President Trump called in to Fox & Friends on Thursday morning. Hosts Steve Doocy, Ainsley Earhardt, and Brian Kilmeade were prepared for a cozy chat, a reassuring pep talk. What they got was a half hour of pure Trump meltdown mode, as the president said “no collusion” a half dozen times, railed against James Comey, and referred to “this crazy Stormy Daniels deal.” What began with all smiles ended with three grim-faced Fox News hosts trying to get a word in edgewise, as Trump, his voice raised and hoarse, blared past any questions they were asking.
It was a tough morning for the president. The news broke just before Trump went on Fox that his nominee to run the Veterans Administration, Dr. Ronny Jackson, has dropped out of consideration. “These are all false accusations,” Trump said about allegations of drunken behavior and worse regarding Jackson. Again and again, over the course of 30 minutes, Trump went on long, loopy, repetitive riffs about how “fake” and “phony” everything is: the Jackson allegations, Comey’s memos, Stormy Daniels’s assertions, the Robert Mueller investigation. The hosts kept trying to bring up Kanye West’s pro-Trump tweets, but all they got were warmed-over campaign lines about how “black unemployment is at the lowest” and how the Republican party is better for African-Americans: “If you go back to the Civil War, it was the Republicans who did the thing.” In Trump-speak, “Did the thing” = “freed the slaves.”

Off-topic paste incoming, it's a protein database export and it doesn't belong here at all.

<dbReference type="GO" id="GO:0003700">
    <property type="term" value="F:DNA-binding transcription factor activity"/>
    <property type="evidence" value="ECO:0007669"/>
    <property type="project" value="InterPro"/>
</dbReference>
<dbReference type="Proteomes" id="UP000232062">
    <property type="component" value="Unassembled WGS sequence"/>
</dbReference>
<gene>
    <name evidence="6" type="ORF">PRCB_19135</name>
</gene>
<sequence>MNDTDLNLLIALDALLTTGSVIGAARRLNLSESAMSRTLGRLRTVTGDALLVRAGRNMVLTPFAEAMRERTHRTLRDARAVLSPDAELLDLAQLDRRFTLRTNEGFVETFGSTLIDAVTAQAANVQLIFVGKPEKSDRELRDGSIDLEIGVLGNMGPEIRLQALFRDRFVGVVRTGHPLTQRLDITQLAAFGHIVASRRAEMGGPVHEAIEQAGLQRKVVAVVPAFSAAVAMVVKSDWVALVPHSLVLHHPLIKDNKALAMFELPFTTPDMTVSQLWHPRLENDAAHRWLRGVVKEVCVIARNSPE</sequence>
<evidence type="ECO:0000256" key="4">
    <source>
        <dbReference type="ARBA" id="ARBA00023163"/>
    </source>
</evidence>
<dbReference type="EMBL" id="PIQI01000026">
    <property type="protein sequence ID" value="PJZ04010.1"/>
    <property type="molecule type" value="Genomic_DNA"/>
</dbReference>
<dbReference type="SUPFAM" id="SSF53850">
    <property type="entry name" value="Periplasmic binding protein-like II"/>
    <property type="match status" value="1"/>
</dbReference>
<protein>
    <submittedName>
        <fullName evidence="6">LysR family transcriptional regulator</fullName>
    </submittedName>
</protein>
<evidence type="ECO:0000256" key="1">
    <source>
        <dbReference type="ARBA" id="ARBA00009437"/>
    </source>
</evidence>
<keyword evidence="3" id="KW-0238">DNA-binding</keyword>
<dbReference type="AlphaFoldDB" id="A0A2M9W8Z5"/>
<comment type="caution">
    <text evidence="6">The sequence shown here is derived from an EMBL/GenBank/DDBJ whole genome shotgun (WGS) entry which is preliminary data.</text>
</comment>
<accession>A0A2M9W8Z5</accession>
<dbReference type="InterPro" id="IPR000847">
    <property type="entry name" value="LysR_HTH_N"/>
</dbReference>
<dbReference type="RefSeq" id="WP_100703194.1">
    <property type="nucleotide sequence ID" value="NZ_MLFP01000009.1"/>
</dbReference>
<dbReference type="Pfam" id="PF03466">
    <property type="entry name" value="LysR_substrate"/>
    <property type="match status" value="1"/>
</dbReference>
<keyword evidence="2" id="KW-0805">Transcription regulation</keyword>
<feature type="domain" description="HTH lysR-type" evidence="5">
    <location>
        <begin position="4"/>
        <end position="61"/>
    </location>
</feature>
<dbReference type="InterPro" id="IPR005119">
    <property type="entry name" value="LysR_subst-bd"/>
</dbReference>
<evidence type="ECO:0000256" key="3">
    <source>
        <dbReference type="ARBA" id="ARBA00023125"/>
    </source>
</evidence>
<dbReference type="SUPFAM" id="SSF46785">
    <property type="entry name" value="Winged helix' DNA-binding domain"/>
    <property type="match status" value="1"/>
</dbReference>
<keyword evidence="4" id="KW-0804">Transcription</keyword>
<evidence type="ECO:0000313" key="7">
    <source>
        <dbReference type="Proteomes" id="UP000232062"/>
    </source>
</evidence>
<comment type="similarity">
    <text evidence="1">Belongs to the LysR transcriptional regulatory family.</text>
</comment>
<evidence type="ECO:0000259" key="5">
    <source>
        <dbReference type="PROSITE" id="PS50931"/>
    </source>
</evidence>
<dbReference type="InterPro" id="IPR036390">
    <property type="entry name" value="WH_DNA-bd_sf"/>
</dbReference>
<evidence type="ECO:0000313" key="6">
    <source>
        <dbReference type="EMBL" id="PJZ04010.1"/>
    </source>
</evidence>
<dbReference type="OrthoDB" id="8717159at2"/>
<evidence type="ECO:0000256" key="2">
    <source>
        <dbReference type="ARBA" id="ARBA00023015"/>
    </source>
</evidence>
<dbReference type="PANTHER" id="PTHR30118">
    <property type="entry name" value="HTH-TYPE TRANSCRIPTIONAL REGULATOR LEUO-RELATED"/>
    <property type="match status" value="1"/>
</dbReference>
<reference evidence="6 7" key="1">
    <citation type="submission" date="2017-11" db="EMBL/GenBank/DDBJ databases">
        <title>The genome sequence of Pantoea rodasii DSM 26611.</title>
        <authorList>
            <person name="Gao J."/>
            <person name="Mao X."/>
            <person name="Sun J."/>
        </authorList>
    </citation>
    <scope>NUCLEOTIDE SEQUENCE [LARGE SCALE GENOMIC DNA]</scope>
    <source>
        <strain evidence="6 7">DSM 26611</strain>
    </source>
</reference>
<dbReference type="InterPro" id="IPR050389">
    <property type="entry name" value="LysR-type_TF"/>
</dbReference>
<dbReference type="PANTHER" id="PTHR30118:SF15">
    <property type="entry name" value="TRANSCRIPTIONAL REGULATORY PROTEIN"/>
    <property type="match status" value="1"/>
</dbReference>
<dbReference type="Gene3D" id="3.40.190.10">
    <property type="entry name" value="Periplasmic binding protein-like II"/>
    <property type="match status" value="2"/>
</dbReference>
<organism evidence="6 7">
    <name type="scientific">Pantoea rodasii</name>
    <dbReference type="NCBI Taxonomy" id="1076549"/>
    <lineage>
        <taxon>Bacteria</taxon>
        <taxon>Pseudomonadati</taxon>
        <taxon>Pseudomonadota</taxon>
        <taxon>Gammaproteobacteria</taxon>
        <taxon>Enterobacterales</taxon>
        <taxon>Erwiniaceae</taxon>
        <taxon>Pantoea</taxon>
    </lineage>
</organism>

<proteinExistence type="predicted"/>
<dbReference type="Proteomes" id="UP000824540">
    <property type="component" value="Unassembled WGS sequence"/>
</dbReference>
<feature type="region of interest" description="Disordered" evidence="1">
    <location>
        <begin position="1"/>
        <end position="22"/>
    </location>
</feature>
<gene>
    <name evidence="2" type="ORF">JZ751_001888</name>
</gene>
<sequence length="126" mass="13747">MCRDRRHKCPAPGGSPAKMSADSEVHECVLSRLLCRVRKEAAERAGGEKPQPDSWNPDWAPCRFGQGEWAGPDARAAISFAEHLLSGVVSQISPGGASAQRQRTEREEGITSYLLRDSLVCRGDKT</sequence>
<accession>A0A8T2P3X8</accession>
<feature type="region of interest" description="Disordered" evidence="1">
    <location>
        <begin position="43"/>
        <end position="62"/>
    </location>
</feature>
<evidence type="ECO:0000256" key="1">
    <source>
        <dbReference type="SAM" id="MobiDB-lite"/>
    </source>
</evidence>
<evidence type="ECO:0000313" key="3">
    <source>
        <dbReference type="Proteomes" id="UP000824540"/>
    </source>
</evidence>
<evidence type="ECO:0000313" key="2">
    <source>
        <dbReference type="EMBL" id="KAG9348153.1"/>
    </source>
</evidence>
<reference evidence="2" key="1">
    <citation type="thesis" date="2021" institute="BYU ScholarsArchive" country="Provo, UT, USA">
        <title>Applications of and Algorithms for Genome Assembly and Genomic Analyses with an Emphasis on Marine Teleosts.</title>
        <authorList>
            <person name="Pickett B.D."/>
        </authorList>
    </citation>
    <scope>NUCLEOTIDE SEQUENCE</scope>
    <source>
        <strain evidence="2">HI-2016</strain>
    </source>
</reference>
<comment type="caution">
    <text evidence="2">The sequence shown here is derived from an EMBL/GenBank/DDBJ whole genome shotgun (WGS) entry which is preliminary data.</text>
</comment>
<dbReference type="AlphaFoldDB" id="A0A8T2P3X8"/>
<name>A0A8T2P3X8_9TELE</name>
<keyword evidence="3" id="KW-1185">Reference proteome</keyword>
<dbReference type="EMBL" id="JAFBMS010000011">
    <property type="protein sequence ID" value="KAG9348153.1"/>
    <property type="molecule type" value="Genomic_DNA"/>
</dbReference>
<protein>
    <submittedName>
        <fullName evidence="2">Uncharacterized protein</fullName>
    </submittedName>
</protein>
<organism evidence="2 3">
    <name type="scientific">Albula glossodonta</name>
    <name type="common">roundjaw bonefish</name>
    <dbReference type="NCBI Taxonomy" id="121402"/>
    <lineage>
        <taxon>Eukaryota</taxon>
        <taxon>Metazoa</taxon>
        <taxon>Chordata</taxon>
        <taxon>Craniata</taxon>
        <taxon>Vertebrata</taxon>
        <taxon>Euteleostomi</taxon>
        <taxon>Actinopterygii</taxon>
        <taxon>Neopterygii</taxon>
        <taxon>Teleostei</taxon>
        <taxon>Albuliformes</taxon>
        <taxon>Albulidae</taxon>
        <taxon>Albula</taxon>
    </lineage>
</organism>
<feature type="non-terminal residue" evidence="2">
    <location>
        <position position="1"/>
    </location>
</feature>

Toward the end, Trump tipped his hand. Asked by Doocy to grade his performance in office, Trump veered off, saying, “I’m fighting a battle … a phony battle … it’s a cloud over my head.” He seemed to be referring to the Mueller probe. “The message now is, ‘It’s a fix.’ I’ve been able to message it.” This is a crucial statement. This is how Trump — and his media handmaiden Fox News — views things. Figure out how you want to interpret facts, twist things to your liking, and then repeat it over and over and over again, thereby “messaging it.” The current message is, “It’s a fix.” What’s fixed? Everything: Mueller, Dr. Jackson’s nomination, the investigation of Trump lawyer Michael Cohen, Stormy Daniels. Listening to Trump this morning was like hearing a week’s worth of Hannity episodes crunched into a half hour. All the same conspiracy theories and twisted logic. For the Fox audience, it works like a charm. It’s what put Trump in office. By the end, Trump, who could not be controlled in any coherent way for the previous 30 minutes, suddenly became friendly and precise. “Ainsley, good luck with your book!” he called out to Earhardt, who’s just published a memoir. Your president of the United States: Useless on articulating policy, great at promotion.
Fox & Friends airs weekdays at 6 a.m. on Fox News.
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